“The most common way people give up their power is by thinking they don’t have any.” – Alice Walker
There is a very interesting debate happening online. It’s being highlighted with the Miss Representation Sundance film about media being derogatory to women.
The trailer shows media talking about Hillary Clinton “looking haggard and 92.” It shows a clip of Sarah Palin being asked by a reporter if she has breast implants. It shows a panel of men on a Sunday morning news program where they’re talking about Nancy Pelosi and whether or not she’s had plastic surgery. And then it shows Marc Rudov saying the only downside to having a woman in the Oval Office is the “PMS and mood swings.”
The most powerful women in America are being shut down, based on their looks and not on their intellectual capabilities.
Imagine if the same conversation happened around men.
President Obama, you have rock hard abs. Are those implants? Surely you don’t have enough time to exercise while running the country.
Marc Rudov, you seem to be concerned only with sex and a woman’s place with it. Can we take this to mean you have a small… glove?
How can we be taken seriously when it’s all about the body and not about the brain?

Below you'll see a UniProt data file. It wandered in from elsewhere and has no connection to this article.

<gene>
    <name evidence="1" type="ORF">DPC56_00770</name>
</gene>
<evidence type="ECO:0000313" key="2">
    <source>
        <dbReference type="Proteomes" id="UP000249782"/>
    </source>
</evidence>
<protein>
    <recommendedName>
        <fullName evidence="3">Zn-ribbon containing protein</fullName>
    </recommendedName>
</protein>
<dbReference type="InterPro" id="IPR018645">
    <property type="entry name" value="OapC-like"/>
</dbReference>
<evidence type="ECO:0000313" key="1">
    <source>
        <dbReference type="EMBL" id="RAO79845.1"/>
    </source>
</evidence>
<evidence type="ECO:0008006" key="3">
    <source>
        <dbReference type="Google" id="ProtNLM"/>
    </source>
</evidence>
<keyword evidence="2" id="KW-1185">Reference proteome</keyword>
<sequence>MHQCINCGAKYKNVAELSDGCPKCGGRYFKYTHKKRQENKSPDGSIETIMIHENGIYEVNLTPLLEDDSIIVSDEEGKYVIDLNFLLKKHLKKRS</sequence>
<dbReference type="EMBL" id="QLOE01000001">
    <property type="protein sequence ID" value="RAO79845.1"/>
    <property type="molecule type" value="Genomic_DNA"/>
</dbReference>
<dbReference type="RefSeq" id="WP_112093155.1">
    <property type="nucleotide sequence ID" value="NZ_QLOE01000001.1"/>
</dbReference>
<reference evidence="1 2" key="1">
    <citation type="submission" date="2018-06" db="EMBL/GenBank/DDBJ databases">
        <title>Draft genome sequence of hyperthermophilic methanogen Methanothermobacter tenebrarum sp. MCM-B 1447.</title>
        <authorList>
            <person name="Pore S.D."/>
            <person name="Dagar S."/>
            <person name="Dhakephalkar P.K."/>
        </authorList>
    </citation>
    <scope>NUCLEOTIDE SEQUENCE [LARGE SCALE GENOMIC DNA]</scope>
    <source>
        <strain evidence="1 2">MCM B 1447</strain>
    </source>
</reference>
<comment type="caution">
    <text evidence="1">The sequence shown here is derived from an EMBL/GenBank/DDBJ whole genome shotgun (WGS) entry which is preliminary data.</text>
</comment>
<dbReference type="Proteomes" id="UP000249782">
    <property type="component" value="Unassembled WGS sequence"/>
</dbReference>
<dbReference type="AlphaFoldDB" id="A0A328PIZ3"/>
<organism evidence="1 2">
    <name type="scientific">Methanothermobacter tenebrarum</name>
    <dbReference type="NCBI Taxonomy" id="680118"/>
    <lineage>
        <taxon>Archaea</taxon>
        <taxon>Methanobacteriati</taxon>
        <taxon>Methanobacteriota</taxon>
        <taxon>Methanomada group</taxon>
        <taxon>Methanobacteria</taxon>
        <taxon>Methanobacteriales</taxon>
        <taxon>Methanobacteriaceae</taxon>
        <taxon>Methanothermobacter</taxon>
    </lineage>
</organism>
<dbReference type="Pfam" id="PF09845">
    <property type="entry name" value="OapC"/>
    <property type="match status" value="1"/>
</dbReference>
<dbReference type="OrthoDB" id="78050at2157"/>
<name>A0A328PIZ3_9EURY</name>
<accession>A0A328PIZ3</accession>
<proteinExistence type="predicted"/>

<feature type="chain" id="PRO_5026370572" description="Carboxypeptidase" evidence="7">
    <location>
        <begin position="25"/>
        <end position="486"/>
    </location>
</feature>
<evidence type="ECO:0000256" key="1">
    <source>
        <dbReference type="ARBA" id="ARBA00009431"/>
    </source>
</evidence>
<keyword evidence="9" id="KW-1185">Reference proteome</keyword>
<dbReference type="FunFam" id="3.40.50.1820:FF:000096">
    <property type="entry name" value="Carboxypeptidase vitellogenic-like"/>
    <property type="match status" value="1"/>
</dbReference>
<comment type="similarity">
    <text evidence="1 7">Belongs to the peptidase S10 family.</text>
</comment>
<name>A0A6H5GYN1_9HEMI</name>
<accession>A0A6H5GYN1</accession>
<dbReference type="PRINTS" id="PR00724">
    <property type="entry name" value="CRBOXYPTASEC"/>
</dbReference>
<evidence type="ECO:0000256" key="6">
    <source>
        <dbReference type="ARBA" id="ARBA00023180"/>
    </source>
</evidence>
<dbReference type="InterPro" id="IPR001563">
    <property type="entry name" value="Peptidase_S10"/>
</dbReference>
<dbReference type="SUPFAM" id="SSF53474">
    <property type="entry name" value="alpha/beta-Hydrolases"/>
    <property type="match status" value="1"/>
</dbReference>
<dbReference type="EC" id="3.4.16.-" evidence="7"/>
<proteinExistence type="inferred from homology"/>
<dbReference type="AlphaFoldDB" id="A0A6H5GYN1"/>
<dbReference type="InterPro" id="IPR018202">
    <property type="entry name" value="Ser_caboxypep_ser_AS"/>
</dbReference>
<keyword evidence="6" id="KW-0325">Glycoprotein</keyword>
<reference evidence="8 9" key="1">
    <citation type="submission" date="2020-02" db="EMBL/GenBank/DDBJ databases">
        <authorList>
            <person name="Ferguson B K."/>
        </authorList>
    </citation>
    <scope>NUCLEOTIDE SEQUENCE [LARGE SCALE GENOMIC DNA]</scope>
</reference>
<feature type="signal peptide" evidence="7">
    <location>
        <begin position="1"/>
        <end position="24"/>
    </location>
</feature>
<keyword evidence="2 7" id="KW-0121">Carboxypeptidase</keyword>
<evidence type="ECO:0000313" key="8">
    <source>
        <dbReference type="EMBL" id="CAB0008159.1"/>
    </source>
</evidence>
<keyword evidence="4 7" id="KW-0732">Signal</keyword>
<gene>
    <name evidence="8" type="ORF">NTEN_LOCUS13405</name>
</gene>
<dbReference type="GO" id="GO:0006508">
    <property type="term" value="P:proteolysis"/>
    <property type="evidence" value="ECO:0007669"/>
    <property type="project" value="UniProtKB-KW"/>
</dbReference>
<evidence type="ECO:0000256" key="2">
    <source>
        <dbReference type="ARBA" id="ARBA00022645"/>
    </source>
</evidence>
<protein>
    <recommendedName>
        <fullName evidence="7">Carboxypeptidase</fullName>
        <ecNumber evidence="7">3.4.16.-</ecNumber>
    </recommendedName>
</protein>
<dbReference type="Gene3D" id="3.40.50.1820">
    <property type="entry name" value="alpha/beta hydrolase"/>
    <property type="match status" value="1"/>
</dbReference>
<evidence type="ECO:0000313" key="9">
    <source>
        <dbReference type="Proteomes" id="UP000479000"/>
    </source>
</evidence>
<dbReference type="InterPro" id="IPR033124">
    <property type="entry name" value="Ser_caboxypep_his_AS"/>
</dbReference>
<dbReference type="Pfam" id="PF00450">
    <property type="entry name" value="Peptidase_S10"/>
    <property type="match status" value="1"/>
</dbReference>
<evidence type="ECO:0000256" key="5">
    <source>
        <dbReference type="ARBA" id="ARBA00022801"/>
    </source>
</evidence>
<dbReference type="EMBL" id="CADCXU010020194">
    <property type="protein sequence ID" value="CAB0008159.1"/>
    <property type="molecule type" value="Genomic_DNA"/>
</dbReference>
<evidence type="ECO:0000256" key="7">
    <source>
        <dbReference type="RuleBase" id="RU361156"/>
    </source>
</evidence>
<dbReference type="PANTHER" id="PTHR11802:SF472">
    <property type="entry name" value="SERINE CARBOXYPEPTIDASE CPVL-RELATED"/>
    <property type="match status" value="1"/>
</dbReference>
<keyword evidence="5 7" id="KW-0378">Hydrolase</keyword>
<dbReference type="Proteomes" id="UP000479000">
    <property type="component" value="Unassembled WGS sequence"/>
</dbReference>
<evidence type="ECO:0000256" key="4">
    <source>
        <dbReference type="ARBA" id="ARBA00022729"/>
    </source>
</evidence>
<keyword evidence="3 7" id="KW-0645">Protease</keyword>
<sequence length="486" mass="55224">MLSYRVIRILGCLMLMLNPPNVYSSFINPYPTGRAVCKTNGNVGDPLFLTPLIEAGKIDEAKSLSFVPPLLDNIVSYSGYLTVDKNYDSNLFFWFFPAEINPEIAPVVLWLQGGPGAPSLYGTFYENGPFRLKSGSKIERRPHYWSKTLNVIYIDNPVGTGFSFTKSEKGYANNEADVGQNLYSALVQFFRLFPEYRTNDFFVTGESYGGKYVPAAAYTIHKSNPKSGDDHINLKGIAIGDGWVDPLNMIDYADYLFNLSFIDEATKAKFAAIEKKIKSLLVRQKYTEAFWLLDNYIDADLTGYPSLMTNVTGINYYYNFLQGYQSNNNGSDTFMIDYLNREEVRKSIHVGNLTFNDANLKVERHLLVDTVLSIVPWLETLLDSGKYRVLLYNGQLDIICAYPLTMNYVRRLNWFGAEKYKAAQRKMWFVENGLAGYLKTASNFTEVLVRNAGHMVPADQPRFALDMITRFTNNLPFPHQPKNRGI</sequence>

As a culture, women are brought up to be fundamentally insecure. We worry about our weight and when we can start wearing make-up and getting our ears pierced and the kinds of clothes we wear.
But this is short-changing our intellectual capital, our brains, and the voices that are needed in public forums. As a society, we’re not standing for the right value and principles. And the media is making it pretty clear what people should admire about women.
Don’t get me wrong. I think a woman’s sensuality is one of our best assets. But it’s only one of our best assets.
Here’s the thing, though. We’re our own worst enemies. In more than half of the clips the Miss Representation video uses, the comments are coming from other women.
We’re catty, we’re mean, and we’re judgmental. We treat one another poorly and we rarely support one another.
How can we expect men to treat us with respect when we don’t do it?
If we want things to change, it has to start with us. The next time you are faced with making a snap judgment about another woman, think twice. When you decide not to support a woman-owned business, I hope it’s based on lack of merits and not because it’s run by a woman.
Support one another. Be kind. From there change will happen.
If you’d like to see the trailer, you can find it below (or click here).
This first appeared on Women Grow Business.